Party Personnel Strategies: Electoral Systems and Parliamentary Committee Assignments

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Key party goals serve to advance a policy brand and maximize seats in the legislature. This book offers a theory of how political parties assign their elected members -- their "personnel" -- to specialized legislative committees to serve collective organizational goals, here known as "party personnel strategies". Individual party members vary in their personal attributes, such as prior occupation, gender, and local experience. Parties seek to harness the attributes of their members by assigning them to committees where their expertise is relevant, and where they may enhance the party's policy brand. However, under some electoral systems, parties may need to trade-off the harnessing of expertise against the pursuit of seats, instead matching legislators according to electoral situation (e.g. marginality of seat) or characteristics of their constituency (e.g. population density). This book offers an analysis of the extent to which parties trade these goals by matching the attributes of their personnel and their electoral needs to the functions of the available committee seats. The analysis is based on a dataset of around six thousand legislators across thirty-eight elections in six established parliamentary democracies with diverse electoral systems.


Party Personnel Strategies How Electoral Systems Shape Individual Constituency and Party TradeOffs
2 Committees Type and the Expertise Model of Party Personnel
The ElectoralConstituency Model of Party Personnel
How to Assess Quantitatively PartyLevel Committee Placements
Germany Harnessing Expertise and Connecting to Constituencies under MixedMember Proportional Representation
Japan Decisive Districts in a MixedMember System and the Impact of Electoral Reform
Israel How Parties Harness Expertise in a Nationwide Proportional Representation System
Portugal Trading Off Expertise and Regional Representation under Districted Proportional Representation
New Zealand The Removal of Decisive District Competition and Shifts of Personnel Strategies
Conclusion Assessing Party Personnel Practices under Varying Electoral Systems
Descriptive Statistics
Regression Output
Seniority and Committee Assignments

Britain District Representation and Expertise under FirstPastThePost

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About the author (2021)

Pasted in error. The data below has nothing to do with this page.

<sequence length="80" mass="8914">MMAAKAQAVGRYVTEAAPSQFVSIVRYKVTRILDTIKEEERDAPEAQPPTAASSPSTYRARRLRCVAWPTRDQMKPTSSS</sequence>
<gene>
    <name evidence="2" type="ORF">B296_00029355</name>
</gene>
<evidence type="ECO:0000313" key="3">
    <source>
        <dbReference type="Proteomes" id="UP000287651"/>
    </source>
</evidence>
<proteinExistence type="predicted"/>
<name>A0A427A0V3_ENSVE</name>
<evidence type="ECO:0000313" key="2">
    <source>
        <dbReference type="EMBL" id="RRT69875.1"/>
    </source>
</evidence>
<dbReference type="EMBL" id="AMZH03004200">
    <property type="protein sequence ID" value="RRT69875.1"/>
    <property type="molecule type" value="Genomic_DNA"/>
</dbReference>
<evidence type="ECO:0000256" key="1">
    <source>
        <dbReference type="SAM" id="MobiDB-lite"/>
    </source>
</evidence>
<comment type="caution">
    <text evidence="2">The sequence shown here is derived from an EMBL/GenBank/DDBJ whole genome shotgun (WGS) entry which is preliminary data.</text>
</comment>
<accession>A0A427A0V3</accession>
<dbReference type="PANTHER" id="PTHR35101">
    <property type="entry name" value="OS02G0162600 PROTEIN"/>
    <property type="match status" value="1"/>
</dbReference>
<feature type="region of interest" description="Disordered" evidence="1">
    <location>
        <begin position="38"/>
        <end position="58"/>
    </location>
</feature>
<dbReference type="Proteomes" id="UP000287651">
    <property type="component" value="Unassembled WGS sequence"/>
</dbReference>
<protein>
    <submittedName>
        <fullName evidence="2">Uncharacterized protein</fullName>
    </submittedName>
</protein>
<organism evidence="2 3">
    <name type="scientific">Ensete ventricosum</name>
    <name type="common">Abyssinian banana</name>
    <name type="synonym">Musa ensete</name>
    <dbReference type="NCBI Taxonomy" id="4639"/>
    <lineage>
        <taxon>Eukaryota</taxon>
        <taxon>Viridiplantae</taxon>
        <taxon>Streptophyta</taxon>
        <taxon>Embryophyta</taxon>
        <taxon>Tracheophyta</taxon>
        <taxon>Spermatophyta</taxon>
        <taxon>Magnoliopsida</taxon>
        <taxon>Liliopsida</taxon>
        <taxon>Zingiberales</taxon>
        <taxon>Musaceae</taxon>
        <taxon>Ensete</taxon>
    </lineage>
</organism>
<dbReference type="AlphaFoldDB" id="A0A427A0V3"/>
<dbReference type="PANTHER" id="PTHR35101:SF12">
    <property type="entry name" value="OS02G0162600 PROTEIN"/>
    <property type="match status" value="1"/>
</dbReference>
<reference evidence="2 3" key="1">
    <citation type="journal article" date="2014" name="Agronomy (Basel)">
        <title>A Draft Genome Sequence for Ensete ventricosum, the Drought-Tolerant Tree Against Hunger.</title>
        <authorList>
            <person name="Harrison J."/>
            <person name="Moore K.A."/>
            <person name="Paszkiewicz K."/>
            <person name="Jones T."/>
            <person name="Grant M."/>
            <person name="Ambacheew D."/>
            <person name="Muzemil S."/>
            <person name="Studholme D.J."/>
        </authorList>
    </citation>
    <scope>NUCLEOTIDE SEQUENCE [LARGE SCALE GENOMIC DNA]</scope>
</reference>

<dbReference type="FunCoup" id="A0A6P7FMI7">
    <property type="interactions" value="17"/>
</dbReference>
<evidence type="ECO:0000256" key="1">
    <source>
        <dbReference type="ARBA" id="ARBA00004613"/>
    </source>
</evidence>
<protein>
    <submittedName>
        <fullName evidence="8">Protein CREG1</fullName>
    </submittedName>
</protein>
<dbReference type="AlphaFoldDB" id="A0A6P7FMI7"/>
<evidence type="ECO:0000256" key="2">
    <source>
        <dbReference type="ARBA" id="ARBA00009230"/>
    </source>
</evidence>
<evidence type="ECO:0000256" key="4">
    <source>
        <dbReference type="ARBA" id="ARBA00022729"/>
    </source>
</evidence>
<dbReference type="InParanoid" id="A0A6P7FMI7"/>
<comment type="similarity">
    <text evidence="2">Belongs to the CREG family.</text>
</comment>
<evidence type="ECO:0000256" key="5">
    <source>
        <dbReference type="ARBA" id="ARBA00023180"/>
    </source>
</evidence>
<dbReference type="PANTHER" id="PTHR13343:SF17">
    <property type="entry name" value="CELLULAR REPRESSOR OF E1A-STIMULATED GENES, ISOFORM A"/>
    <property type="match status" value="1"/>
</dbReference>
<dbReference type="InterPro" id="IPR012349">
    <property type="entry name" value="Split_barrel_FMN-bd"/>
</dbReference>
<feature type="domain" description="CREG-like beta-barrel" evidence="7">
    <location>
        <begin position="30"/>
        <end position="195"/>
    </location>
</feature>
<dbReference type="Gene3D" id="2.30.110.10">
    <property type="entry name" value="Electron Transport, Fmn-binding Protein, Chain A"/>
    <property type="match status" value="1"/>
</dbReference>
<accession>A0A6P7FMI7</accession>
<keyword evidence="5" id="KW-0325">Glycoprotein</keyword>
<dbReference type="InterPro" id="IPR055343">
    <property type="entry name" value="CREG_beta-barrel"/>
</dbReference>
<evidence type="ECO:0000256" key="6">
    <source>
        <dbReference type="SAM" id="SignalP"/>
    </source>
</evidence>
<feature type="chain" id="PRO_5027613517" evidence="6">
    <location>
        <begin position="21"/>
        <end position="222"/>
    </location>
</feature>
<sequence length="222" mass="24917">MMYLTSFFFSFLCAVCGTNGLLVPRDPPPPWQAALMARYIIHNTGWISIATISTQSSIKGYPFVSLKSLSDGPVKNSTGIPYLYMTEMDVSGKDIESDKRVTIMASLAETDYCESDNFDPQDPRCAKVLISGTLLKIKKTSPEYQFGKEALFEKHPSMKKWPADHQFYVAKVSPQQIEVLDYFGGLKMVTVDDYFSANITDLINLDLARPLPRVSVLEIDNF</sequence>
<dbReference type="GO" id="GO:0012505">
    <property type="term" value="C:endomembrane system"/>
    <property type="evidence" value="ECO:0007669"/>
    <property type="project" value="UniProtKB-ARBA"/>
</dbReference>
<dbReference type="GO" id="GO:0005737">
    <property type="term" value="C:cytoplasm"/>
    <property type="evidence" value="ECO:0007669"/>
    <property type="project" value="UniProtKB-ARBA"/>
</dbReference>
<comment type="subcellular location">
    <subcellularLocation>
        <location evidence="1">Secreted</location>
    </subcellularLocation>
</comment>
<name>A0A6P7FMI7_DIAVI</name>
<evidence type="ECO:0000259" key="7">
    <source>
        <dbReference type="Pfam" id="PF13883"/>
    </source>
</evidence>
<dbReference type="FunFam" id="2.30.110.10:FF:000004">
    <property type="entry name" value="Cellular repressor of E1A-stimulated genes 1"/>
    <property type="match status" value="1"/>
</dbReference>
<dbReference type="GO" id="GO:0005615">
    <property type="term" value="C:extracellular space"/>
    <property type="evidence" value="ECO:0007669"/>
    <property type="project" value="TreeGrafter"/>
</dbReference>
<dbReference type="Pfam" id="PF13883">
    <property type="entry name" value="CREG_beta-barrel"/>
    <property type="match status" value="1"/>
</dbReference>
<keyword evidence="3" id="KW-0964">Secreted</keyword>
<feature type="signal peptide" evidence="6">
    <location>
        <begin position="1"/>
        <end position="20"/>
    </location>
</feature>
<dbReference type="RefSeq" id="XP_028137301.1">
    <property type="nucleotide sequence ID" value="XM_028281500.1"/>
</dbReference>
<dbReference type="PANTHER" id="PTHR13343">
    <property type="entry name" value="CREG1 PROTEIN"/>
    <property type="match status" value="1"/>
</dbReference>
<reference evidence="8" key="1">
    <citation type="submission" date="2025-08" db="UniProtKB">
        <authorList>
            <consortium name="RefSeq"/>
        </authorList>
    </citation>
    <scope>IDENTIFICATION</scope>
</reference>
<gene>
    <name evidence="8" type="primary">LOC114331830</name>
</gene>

Matthew S. Shugart is Distinguished Professor Emeritus in the Department of Political Science, University of California, Davis, and Affiliated Professor of the University of Haifa. He is a world renowned scholar of democratic institutions, and a two-time winner of the George H. Hallet Award, given annually by the Representation and Electoral Systems Section of the American Political Science Association for a book that has made a lasting contribution to the field. Matthew E. Bergman has lectured on the topics of comparative and international political economy, comparative European politics, quantitative methodologies, research design, public policy analysis, and legal reasoning. He was the founding director of the Krinsk-Houston Law & Politics Initiative at the University of California, San Diego, and is currently a post-doctoral researcher hosted at the University of Vienna. Cory L. Struthers is an Assistant Professor in the Department of Public Administration and Policy. Her research concerns how political institutions and rules shape the incentives and decisions of elected officials and bureaucrats, with a special focus on the politics of climate change and the environment in American and comparative contexts. Her work has been published in Political Science Research Methods, Research & Politics, Climate and Development, and the Journal of Forestry. Ellis S. Krauss is a Professor Emeritus at the School of Global Policy and Strategy, University of California, San Diego. He has published nine authored or edited books and over 70 articles on postwar Japanese politics, comparative politics, and on U.S.-Japan relations in political science and Asian studies journals. He was awarded the Order of the Rising Sun, 3rd Class with Gold Leaves and Neck Ribbon, from the Emperor and government of Japan for professional accomplishments. Robert J. Pekkanen is Professor at the Henry M. Jackson School of International Studies at the University of Washington. He has published articles in journals such as The American Political Science Review, The British Journal of Political Science, and Comparative Political Studies. He has published ten books on electoral systems, American nonprofit advocacy, Japanese civil society, and Japanese elections and political parties.

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